The game is included in Castlevania Anniversary Collection, a compilation released as part of Konami's 50th anniversary.[20] In Japan, this compilation includes the 1993 Famicom port instead of the original version.[21] This contrasts the Virtual Console which used the Famicom Disk System version in all of its Japanese rereleases.[22][23][24]


Since its original release, Castlevania has received a generally positive reception. Japanese gaming publication Famitsu gave it a score of 34 out of 40.[10][30] Computer and Video Games also gave it a positive review in 1989, praising the "huge playing area and lots of neat touches" that would "keep you engrossed for weeks." They criticized the "gaudy graphics" but said "it's the gameplay that counts, and it's great!"[28] It sold impressively and was considered a classic by Retro Gamer and IGN.[15][31]

It was rated the 22nd best game made on a Nintendo System in Nintendo Power's Top 200 Games list in 2006.[32] In August 2008, Nintendo Power listed it as the 14th-best Nintendo Entertainment System video game.[33] In 2001, Game Informer ranked it the 48th-best game ever made; the staff noted that its gameplay set a standard for the industry.[34] IGN ranked it 19th on their list of the best NES games; the second and third Castlevania games were ranked 25th and fifth, respectively. It was praised for its difficulty, gameplay, soundtrack and visuals.[35][36][37] GameZone ranked it as the eighth-best Castlevania game. Robert Workman (an editor for GameZone) felt that the game had aged well and was a great value on the Wii Virtual Console.[38] IGN's Lucas M. Thomas noted the relative realism of Castlevania's weapons versus "glowing flowers that let you throw bouncing fireballs." He also praised it for feeling scary while also not taking itself too seriously. The combination of these elements and others caused him to credit it as a "unique and wonderful" game and a game that made an impact on later Castlevania titles.[39] Retro Gamer called it one of the most enduring video games ever made. It attributed its quality less so to its unique gameplay and more so to the adult atmosphere and challenge for players.[15] In his review of the Virtual Console version, IGN's Mark Birnbaum personally enjoyed its difficulty and design but noted that people who were quick to become frustrated would enjoy the Super NES sequel Super Castlevania IV better.[40]'s Kurt Kalata praised its level of difficulty and its realistic visual design.[12]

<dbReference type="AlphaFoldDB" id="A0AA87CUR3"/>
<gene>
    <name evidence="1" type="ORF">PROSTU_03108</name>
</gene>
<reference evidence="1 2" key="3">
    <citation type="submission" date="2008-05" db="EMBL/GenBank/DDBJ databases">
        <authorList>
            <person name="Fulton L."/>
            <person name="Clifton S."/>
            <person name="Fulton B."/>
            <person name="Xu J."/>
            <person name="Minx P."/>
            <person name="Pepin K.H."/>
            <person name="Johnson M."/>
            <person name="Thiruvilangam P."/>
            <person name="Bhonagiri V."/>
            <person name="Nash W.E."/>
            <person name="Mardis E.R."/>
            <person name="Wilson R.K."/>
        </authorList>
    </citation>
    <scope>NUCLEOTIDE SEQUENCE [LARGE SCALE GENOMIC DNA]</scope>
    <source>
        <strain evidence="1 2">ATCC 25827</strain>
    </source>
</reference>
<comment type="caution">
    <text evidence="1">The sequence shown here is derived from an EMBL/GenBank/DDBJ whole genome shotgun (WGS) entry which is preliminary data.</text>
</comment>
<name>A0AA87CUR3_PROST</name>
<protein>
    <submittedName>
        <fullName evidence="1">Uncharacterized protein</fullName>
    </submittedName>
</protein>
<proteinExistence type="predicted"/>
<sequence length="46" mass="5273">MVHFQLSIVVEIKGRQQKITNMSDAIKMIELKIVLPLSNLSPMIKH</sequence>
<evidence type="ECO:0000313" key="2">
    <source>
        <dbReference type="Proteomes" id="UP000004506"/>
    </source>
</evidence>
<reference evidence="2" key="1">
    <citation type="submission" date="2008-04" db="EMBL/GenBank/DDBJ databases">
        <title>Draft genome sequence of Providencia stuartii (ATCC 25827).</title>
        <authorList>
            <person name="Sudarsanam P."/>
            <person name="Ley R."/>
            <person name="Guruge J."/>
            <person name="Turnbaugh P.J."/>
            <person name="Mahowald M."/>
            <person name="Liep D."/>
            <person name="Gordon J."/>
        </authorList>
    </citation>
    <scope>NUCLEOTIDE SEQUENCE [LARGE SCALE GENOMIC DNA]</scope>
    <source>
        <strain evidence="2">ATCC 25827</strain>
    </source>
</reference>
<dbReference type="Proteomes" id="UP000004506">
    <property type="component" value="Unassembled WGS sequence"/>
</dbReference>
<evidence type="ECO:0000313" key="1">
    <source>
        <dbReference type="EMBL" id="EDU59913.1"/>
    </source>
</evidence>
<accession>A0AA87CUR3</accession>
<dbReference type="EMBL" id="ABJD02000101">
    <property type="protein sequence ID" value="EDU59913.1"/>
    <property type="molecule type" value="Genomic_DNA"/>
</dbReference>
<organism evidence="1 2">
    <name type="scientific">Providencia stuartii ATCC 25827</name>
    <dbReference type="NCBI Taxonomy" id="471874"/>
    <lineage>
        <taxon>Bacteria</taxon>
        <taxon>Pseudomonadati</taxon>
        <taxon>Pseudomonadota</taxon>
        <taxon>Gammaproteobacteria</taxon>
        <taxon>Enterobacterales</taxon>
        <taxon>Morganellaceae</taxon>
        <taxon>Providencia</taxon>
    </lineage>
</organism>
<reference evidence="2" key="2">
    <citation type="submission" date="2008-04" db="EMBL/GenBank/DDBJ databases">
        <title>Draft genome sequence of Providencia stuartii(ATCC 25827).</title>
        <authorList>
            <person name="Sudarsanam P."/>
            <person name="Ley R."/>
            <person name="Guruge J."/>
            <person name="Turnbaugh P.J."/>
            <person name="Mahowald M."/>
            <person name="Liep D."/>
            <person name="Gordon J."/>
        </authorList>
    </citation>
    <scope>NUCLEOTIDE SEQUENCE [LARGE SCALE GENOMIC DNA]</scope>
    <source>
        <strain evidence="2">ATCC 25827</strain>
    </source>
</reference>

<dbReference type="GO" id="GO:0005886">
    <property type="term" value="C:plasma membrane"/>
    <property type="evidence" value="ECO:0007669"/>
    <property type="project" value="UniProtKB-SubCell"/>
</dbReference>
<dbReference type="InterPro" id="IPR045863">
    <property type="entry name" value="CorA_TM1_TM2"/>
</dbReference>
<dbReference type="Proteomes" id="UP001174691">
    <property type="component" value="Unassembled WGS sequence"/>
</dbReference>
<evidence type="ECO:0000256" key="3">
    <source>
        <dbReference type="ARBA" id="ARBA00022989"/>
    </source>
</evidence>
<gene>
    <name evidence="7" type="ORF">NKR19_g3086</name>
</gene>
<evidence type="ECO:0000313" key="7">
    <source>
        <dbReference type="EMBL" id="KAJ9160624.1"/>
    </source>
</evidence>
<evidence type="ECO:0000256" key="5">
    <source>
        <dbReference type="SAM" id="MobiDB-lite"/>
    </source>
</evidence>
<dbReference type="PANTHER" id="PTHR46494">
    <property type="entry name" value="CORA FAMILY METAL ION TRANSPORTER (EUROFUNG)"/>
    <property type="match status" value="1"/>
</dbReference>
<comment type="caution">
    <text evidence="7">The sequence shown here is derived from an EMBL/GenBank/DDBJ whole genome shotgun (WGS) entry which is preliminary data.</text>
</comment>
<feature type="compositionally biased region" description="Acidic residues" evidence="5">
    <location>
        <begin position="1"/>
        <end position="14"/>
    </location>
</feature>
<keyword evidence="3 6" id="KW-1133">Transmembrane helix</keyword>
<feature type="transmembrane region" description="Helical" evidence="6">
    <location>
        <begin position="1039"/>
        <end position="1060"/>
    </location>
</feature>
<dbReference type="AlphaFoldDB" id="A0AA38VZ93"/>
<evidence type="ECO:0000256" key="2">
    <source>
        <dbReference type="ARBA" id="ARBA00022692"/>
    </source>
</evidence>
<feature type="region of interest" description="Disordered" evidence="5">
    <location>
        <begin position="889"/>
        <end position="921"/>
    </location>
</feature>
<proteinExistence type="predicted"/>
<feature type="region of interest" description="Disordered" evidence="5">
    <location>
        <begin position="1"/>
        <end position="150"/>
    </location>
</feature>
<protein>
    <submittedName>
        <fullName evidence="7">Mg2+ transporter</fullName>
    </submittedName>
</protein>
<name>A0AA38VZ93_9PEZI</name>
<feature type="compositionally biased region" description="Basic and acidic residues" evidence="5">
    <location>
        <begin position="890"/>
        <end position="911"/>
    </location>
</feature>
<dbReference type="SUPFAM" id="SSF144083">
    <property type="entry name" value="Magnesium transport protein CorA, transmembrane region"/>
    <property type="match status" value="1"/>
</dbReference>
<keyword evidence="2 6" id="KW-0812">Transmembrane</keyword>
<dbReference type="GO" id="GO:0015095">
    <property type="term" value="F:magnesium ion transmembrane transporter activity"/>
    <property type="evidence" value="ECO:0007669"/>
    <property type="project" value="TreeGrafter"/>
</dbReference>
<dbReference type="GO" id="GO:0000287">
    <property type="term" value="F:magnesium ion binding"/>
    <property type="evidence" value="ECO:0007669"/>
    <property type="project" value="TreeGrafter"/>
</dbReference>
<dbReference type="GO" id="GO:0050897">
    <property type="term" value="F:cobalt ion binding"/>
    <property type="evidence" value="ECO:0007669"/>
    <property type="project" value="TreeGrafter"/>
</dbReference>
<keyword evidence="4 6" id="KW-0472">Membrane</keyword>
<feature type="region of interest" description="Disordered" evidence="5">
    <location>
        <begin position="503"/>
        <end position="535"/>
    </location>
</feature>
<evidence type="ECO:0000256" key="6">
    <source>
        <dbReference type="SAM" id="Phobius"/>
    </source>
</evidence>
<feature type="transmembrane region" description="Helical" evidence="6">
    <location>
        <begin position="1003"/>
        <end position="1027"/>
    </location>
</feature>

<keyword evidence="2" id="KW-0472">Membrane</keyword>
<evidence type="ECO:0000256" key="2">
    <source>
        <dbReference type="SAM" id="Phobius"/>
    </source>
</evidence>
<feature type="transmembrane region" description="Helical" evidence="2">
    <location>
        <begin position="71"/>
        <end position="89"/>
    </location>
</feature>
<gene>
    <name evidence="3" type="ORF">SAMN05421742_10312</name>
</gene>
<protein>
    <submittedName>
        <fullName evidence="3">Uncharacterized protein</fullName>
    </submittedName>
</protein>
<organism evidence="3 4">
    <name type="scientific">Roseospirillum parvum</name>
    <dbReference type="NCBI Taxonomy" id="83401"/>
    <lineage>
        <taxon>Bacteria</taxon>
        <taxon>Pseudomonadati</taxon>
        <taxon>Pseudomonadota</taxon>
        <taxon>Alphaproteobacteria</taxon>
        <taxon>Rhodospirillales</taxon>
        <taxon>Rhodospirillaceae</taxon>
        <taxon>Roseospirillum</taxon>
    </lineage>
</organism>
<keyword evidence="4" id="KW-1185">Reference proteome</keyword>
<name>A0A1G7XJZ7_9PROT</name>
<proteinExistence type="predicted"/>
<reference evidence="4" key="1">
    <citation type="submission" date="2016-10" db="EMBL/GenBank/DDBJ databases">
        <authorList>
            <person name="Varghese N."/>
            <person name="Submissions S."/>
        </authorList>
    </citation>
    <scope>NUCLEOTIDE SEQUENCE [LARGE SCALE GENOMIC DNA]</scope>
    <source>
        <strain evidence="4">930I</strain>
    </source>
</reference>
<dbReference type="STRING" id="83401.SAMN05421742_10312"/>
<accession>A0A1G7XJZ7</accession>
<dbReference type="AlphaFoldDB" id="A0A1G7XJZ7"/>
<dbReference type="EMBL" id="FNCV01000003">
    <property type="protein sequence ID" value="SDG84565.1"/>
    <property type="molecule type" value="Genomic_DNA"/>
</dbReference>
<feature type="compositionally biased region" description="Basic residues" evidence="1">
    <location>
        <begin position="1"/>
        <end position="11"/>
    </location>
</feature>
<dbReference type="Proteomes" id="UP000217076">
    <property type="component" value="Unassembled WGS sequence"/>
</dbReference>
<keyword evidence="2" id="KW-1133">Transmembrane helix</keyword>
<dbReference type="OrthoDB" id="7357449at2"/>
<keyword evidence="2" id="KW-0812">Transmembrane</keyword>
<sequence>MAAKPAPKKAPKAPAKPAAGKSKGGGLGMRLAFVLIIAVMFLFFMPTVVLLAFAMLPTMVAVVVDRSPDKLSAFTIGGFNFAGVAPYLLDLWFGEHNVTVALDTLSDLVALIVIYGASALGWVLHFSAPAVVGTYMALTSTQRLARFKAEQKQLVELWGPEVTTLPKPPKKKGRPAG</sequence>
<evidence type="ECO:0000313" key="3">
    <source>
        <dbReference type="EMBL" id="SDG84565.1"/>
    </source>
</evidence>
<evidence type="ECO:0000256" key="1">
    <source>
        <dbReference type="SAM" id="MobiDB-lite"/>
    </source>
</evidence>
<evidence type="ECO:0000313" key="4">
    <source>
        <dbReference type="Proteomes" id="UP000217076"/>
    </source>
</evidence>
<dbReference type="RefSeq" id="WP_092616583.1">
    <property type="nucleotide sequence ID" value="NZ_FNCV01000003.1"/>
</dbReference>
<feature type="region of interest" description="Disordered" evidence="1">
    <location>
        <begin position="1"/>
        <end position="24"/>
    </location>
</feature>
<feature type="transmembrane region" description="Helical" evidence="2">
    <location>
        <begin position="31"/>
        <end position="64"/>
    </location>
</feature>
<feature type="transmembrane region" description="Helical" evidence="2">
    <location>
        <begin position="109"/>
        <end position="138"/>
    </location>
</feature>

Game Informer's Tim Turi claimed that the original Castlevania made the series a "legend" and called it the "essential Castlevania experience."[41] IGN wrote a piece that discussed the idea that this game as well as other early Castlevania titles were overshadowed by the 1997 Castlevania: Symphony of the Night, which it considered the best title in the series. It cited this game's absence from IGN's top 100 games of all time as well as the absence of the second and third Castlevanias from Game Informer's 'top 100 games of all time' list. It suggested that the reason this is the case is because of the NES games' high learning curve and difficulty level. It also felt that Symphony of the Night's influence on the series after its release caused people to forget about the NES games. It praised the Virtual Console for allowing players unfamiliar with these games to experience them more easily. IGN's Lucas M. Thomas included its 25th anniversary in a list of forgotten anniversaries which took place in 2011. He felt it odd that Castlevania had so many titles before its 25th anniversary, yet only released one title during 2011.[42]

The Classic NES Series re-release of the game was met with mixed to positive reception. It holds an average score of 74/100 and 71% at Metacritic and GameRankings, respectively.[26][27]


  1. ^ Japanese: 悪魔城ドラキュラ, Hepburn: Akumajō Dorakyura, lit. "Demon Castle Dracula"